Are my numbers totally botched?

Before I get in over my head, I’ve been trying to understand the numbers to rehab and sell a house that appears to be listed at about 50% of FMV.
I thought an asking price like that should insure I would get paid in the end, but it sure looks like after 6 mo. of work everybody else would get paid, but I would come out loosing about $1,700. Worse yet, my calculations don’t include sales tax on the property because I don’t understand where that comes into play, nor how much it would be.

Here’s what I’ve got.

List price = $59,000
After Repair Value = $120,000
70% ARV HML = $84,000
$$ available for repair aft. Points, fees, 4 mo. Payments deducted up front = $73,920

Repair costs = $27,000
6 pts. = $5,040
Carrying costs over 6mo. = $3,800 (after 4 mo. up-front payments)
HML 14% int = $11,760
Amount of repairs not covered by HML = $14,920
Realtor fee @ 6% of sale price = $7,200

  $120,000 ….. asking price
  • $  84,000 ….. subtract loan amount
  • $  11,760 ….. subtract 14% int.
  • $  14,920 ….. subtract out-of-pocket repair costs
  • $    3,800 ….. subtract carrying costs
  • $    7,200 ….. subtract realtor fees

= $ - 1,680 …… what I get paid

Do these look like the numbers everyone else is getting,
or am I doing something seriously wrong?
Also, where does sales tax fit into the equation?
That should make things look even more dismal.
Anything else I’ve forgotten?


In most states that I know of, transfer tax is 1% of the consideration or value (if there’s no consideration). Usually the Buyer and Seller share this expense. In your case, it would be $590.

The 14% interest would be for an entire year but you only indicate 4 months on the other holding costs. If you will be rid of it in 4 months, the interest would only be $3,920 not the entire $11,760.

Just out of curiosity, what sort of repairs are you doing that will cost $27K? Sounds like a near-gut.


MCD, thanks for the transfer tax info.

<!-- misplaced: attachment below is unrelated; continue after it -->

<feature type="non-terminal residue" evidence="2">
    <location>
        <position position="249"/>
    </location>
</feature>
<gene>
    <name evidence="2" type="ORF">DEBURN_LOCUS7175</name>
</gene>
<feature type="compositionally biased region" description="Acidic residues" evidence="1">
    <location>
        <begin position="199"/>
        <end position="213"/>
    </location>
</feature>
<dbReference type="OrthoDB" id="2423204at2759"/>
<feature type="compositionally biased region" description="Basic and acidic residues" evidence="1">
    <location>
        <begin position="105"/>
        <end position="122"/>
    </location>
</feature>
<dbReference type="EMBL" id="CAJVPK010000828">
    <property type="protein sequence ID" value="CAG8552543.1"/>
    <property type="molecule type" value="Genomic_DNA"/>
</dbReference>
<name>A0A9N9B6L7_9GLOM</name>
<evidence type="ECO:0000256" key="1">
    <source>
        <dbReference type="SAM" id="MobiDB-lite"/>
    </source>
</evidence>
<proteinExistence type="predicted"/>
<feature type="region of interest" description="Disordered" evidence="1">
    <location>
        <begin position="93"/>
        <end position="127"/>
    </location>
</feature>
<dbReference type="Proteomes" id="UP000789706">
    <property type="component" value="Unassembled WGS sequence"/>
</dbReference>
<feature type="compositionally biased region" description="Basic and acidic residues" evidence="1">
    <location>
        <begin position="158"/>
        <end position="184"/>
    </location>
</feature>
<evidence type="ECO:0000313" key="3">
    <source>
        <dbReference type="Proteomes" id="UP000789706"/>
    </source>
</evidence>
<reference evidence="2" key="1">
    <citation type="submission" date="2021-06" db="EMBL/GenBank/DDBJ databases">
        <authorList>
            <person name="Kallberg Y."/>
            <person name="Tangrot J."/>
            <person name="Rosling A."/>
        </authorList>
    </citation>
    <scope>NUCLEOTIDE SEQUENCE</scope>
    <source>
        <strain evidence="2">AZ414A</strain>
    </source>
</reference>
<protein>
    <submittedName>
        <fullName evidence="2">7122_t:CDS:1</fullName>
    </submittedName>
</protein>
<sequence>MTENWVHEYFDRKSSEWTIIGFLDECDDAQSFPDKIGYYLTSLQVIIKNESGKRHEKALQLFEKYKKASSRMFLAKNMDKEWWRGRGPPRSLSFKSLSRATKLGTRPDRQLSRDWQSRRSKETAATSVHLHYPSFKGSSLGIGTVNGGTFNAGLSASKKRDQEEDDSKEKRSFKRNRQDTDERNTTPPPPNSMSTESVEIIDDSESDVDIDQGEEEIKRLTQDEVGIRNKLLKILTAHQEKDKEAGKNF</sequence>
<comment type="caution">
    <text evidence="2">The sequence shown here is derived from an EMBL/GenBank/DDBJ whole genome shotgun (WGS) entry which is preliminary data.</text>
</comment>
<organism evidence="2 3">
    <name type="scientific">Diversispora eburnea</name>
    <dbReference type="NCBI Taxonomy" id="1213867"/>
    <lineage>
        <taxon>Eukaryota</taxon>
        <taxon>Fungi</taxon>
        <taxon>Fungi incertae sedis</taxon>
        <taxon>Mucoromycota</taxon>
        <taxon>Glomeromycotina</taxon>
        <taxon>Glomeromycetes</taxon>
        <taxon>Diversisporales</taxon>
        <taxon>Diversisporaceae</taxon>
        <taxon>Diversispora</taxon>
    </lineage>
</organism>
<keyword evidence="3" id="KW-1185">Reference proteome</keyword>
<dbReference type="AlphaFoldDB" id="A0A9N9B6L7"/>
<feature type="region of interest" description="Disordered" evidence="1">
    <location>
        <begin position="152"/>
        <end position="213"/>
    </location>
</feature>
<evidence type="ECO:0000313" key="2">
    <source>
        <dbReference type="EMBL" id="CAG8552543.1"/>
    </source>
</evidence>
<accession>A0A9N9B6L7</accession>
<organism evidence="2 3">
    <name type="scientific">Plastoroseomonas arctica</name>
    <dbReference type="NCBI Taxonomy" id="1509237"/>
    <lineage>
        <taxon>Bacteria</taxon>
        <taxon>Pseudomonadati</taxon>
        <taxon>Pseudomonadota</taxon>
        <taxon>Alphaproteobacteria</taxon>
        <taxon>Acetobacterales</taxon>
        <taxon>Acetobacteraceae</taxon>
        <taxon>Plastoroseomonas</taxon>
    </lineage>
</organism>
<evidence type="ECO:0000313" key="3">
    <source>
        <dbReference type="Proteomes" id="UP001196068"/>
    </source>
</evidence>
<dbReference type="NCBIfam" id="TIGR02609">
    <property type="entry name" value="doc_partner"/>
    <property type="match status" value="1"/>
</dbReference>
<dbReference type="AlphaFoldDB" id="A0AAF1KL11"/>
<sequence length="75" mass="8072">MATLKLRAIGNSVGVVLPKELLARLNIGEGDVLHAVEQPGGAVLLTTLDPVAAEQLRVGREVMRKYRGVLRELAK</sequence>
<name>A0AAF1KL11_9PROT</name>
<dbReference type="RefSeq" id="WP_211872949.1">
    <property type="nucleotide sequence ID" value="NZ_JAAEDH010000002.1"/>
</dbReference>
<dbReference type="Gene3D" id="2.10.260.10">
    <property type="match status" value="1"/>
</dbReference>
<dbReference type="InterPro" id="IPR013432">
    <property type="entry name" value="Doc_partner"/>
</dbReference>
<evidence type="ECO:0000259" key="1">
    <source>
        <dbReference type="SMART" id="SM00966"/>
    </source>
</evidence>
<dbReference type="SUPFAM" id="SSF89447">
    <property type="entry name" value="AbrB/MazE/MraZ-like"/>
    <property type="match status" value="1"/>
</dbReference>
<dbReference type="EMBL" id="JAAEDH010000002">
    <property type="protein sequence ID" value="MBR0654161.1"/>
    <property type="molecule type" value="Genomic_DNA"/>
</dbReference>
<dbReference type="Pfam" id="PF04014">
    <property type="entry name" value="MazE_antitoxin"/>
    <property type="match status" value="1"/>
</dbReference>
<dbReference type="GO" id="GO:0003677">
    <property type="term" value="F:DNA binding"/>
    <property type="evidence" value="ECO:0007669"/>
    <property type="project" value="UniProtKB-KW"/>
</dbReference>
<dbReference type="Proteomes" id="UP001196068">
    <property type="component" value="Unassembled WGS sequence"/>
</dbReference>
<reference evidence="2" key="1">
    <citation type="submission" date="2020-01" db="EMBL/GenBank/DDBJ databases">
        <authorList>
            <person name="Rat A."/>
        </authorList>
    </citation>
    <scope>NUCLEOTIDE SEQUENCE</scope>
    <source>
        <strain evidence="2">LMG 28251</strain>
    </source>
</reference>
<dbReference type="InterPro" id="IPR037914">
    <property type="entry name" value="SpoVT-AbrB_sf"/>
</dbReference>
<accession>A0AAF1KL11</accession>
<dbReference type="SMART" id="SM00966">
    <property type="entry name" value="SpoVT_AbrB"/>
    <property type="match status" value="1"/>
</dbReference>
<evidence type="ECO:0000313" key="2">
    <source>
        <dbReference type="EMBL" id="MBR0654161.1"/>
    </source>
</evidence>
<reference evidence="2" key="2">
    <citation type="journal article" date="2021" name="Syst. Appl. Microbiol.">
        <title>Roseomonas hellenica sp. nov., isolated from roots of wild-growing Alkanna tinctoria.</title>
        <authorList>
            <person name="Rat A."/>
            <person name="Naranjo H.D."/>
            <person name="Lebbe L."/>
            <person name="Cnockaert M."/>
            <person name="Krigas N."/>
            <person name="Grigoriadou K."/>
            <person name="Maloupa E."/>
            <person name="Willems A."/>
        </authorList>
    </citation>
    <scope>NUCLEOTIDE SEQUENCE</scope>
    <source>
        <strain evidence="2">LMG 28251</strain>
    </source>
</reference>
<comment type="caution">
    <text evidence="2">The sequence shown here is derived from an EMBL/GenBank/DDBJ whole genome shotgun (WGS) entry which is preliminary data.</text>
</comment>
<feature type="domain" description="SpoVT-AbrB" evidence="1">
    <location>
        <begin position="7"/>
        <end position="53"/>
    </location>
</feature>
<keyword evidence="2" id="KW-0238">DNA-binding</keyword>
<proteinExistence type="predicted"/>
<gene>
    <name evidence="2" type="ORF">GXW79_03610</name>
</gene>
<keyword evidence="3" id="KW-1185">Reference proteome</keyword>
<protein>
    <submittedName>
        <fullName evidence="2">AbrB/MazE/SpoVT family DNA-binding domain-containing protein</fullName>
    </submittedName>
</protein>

I wasn’t sure where to get the numbers on that.

kdhastedt, I get it now. 14% of loan / 12 x no. of months.
I work with web code all day long but numbers still
seem to baffle me. ::slight_smile:

Also, I did this figgerin’ at 6:00am this morning - before my 2 cups of coffee.
Not a smart move. :stuck_out_tongue: I found a mistake with my out-of-pocket calculation too.

The $27k was derived from my estimate of $18k in repairs plus 50%,
like someone else on this forum suggested should be done to avoid under estimating.

So here are my revised figures.

  $120,000  (After Repair Value)
  • $  84,000  (Loan amount)
  • $    5,880  (14% interest for 6 mo.)
  • $    3,080  (Out-of-pocket repair costs)
  • $    3,800  (Carrying costs)
  • $       590  (1% transfer tax)
  • $    7,200  (Realtor's fees)

= $ 15,450 (my paycheck)

Unfortunately, this looks like one to pass on.
My repair estimate was based on my own inspection.
I found more info on this HUD home that says,
there’s mold, termite damage to the floor joists, backyard drainage
problems, foundation damage, concrete rear steps need to be replaced,
as well as all the windows. These are all things I didn’t figure on.
Gotta start looking for another “Good Deal”


I think your whole problem is in going the HML route. How much total available credit do you have? Remember all those business that were started on a credit card? I still get offers in the mail for very low intest rates for cash advances that are good for 6 months and sometimes until the loan is paid off. You could use that route for the repairs.

With that kind of fico score, you should be able to get a decent rate for investment property. Maybe at 90% LTV, you could do two 3k cash advances from a credit card to get your 10% down payment. Some banks may require seasoning so if you’re sure of doing these types of deals, it would be good to have that money in your account for a few months. Don’t take out more than 30% of your total credit on a card as that would lower your fico score. Make sure the loan doesn’t have any prepayment penalty and of course don’t pay any points.

You may also want to think about moving into this house and selling your old one. Then you’re owner occupied and you can get low to mid 6’s for interest rates all day. But first buy this type of property, then work on that other part about moving later…

This method would fix a lot of your carrying cost problems as those high interest rates really eat into your profits. Usually it’s the renovations that do it.

Anyway, just something to keep in mind for the next deal.